Here’s How You Can Prepare for Heavy Vog From Kīlauea Volcano
With tradewinds stalled and sulfur dioxide from the Kīlauea eruption wafting toward O‘ahu, heavy vog may be headed our way. Here are tips for parents of young children and others who are sensitive. They’ll also work for those who haven’t been affected before, but may feel the effects this time.
The first voggy sunset on O‘ahu after the recent kīlauea volcano eruption.
Photo: Don Wallace
The following tips are from the forthcoming August cover story of HONOLULU and include the latest information from the Department of Health; we’re publishing them now in response to the exceptional circumstances.
Vog, a trending topic in the past couple of years as the Big Island eruptions have increased, has moved to the front burner after the opening of a third vent in April. With the tradewinds on pause for the first time since the eruption, we’re about to see just how much sulfur dioxide will be drifting across the ocean, picking up water vapor and becoming an aerosol, thus increasing in particle size before settling over O‘ahu. Because of a lack of monitoring, there’s no way to know; but it could be a lot more than usual.
To prepare, and if necessary ride out the event until the tradewinds return, it’s important to understand that vog itself is not visible. In other words, the haze we associate with vog is a side effect of air stalling over Honolulu and parts of O‘ahu. The haze will certainly hold vog, but vog itself can be present without haze.
The symptoms of vog sensitivity include difficulty breathing, burning eyes, headache (sometimes severe), a metallic taste in the mouth, elevated heart rate and heightened anxiety due to the combination of reactions. For young children, asthmatics, kūpuna and sufferers of respiratory issues, including chronic lung and heart disease, COPD (chronic obstructive pulmonary disease), emphysema, bronchitis or cardiac issues, symptoms may move quickly from irritation to considerable discomfort. Medications should be used promptly. Some cases may require medical treatment; patients and caregivers shouldn’t hesitate to contact a doctor.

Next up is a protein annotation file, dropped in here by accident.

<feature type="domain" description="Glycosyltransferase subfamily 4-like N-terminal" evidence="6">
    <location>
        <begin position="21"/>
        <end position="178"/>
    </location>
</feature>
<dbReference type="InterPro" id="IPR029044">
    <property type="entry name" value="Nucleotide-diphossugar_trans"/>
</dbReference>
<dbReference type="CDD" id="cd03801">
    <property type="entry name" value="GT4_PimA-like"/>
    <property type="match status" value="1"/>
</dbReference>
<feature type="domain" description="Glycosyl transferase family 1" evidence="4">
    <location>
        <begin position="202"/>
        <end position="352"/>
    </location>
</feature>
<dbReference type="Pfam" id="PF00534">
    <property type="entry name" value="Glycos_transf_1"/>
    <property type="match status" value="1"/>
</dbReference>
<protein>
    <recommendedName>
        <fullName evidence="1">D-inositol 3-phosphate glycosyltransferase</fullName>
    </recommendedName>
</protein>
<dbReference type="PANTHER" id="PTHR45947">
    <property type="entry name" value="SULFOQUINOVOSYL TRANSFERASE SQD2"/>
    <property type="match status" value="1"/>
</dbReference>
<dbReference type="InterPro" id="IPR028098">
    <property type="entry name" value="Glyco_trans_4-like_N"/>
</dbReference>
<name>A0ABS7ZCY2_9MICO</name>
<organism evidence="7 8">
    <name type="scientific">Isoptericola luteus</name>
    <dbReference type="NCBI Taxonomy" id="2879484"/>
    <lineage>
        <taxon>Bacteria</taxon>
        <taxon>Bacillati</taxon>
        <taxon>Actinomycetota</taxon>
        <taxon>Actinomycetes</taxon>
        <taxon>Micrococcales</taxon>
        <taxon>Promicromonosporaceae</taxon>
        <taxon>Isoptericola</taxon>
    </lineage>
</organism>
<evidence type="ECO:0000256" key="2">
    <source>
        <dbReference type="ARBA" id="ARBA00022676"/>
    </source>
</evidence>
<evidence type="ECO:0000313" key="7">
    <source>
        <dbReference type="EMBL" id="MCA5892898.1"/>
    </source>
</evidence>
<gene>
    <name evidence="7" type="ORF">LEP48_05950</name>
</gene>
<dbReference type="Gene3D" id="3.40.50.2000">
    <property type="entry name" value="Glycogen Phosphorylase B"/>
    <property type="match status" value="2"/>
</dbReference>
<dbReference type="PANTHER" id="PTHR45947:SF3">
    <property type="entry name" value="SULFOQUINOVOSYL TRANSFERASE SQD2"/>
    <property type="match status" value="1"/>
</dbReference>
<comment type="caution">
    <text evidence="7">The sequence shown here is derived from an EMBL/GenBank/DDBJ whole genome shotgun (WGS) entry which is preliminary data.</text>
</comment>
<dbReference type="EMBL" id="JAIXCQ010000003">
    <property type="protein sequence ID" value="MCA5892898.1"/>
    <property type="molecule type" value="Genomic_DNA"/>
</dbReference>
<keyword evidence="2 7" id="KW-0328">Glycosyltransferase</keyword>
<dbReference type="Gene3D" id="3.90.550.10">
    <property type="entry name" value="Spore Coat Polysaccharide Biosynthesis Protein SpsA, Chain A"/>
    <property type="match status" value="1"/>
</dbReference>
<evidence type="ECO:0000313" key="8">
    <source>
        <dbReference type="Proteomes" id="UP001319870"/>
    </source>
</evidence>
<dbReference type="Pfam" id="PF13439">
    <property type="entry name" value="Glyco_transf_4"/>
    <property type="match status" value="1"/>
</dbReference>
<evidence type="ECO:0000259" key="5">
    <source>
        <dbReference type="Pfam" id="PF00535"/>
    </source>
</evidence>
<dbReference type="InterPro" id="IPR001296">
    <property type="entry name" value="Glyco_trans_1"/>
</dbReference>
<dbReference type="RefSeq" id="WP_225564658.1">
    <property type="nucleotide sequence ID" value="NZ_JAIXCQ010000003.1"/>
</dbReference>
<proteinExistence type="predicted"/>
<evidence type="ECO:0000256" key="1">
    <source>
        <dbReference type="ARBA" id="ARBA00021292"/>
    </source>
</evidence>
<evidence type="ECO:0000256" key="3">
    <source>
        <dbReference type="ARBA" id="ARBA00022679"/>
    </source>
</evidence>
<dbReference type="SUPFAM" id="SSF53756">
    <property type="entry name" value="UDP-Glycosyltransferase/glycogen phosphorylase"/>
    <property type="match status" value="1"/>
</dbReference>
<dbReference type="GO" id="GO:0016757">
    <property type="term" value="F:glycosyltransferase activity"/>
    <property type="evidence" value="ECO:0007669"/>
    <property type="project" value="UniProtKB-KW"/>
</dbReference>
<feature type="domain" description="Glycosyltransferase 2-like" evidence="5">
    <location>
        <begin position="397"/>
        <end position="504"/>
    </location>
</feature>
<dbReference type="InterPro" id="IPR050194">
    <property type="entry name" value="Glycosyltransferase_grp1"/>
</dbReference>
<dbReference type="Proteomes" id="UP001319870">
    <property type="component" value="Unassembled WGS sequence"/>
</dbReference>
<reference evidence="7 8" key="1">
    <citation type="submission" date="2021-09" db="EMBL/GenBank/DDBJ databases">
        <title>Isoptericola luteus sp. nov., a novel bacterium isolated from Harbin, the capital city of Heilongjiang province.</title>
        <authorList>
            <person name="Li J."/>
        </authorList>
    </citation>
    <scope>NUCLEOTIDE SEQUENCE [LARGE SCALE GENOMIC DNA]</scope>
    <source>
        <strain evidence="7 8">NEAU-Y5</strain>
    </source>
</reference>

1. Monitor the wind direction and SO2 (sulfur dioxide) emissions
IMAGE: COURTESY OF UNIVERSITY OF HAWAI‘I AT MĀNOA
To keep an eye on these two, bookmark the Department of Health’s upgraded Vog Dashboard: ivhhn.org/vog.
Under “Vog and Wind Forecasts” you’ll find the University of Hawai‘i at Mānoa VMAP. Here you can check real time sulfur dioxide emissions from the volcano on both Hawai‘i Island and for the Island chain. But a satellite-driven site simply called “earth”—earth.nullschool.net—that is also on the dashboard is even more useful.
Suddenly you’ll be watching the vog riding wind currents in and around the Islands. It’s often possible to estimate when the vog will arrive and depart your side of the island; it’s also quite addictive to watch.
2. Limit exposure
For children and those who are already sensitive to vog, limiting exposure is key. Here are some proactive tips from Dr. Elizabeth Tam, professor and chair of medicine at John A. Burns School of Medicine, and the Department of Health to help you and your children deal with the symptoms as well as the anxiety and stress that can accompany respiratory and other issues:
As soon as the winds start blowing the SO2 from Kīlauea toward O‘ahu or your island, close your windows, including louvers.
Stop or limit any outdoor exposure, especially exercising.
Stop smoking and eliminate exposure to second-hand smoke.
Sleep with air conditioning if you can (on recirculate) and/or use an inexpensive HEPA air filter like this one from GermGuardian, currently $84 on Amazon.com.
3. Create a sanctuary room
Many Hawai‘i houses are based on open-air floor plans and may lack an effective way to close off outside air. If that’s the case and someone in your family (or you) are susceptible to vog, find an inner enclosed room that can be shut off and create a sanctuary space with air conditioning or air filter or both.
4. Follow strategies that flush vog from your body
In addition to limiting exposure to vog, there are ways to feel better by managing and even eliminating it from your system.
You can exercise in a gym with air conditioning; the cardio with clean air will flush your system and you’ll feel much better.
Go to the mall. You don’t have to shop like it’s 1999; just walk around and ask for gelato samples.
Go to the movies. A two-hour blast of heavy air conditioning can work wonders.
Before, during and after, drink lots of water; it flushes your system, including the respiratory system.
If your eyes are burning, use eyedrops.
Take a closer look at vog in HONOLULU Magazine’s upcoming August 2018 issue. Subscribe now.